Willoughby-Eastlake Officials, Parents Discuss Changes After Failed Levy

Krissy Klouda speaks to a room full of people in the Willoughby-Eastlake school district.
Krissy Klouda spoke to a room packed with parents and employees about the district's plans following the levy's failure. [Taylor Haggerty / WCPN]
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After a tax levy failed in this month’s elections, Willoughby-Eastlake school officials are asking parents for input on how to proceed. Parents had an opportunity Thursday night to ask questions, while board members collected feedback on what parents feel is necessary to keep.

District officials asked for advice on increasing voter turnout, dispelling misinformation about levies and saving programs on the chopping block. Without the levy, the district is considerng extensive cuts to busing and to programs including foreign language, drama and drug education. Middle school and freshman athletics are also facing elimination.

Angela Cooper is a parent in the district. She said she’s concerned about safety, including the loss of a student resource officer and crossing guards.

“There’s three things that need to happen: A student needs to get to school, they should be safe, and there should be a mental health program,” Cooper said.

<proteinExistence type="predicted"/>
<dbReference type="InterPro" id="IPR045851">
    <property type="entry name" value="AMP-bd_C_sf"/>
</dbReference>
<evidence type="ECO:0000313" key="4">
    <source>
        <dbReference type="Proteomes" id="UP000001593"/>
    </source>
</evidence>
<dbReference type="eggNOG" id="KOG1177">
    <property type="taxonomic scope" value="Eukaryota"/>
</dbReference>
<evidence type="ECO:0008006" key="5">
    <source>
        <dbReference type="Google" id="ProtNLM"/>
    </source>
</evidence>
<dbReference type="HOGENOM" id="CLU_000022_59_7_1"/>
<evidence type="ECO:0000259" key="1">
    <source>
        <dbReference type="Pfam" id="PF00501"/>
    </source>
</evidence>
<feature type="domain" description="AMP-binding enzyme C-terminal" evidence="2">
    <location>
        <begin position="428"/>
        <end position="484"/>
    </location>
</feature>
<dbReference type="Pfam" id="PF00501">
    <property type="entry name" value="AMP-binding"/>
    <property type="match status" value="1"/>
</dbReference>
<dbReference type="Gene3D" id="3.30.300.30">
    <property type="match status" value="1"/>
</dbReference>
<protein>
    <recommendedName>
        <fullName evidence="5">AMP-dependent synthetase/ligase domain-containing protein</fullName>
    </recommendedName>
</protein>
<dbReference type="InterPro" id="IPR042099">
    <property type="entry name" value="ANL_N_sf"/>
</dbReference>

Parents are also concerned about transportation. The district has dropped all high school busing, and will only provide transportation for elementary and middle schoolers who live more than two miles from their schools.

While the levy will be back on the ballot again in March, officials said the district is currently relying on five emergency levies that will also need to be renewed in the next few years. The levy that failed last week did not have an expiration date.

Parents pushed back against the idea of a continuous levy, asking instead for a five to 10 year limit. But levy committee co-chair Krissy Klouda said it costs thousands of dollars to put levies up for a vote every few years, and they’re already spending that renewing the five emergency levies in place.

“We’re getting voter fatigue. We’re going to be on the ballot 17 times in the next 20 years," Klouda said. "People don’t want to vote for the schools anymore, you just get to that point."

Klouda said school funding is difficult to understand, and the meetings are meant to clear up confusion. Board members gave a presentation on the current budget and the forecast for the next five years, and they were available to answer questions.

At the end of the meeting, parents looked over a list of proposed cuts, including a resource officer and crossing guards. They discussed what was important to keep. But for each item kept, they had to choose something else to cut.

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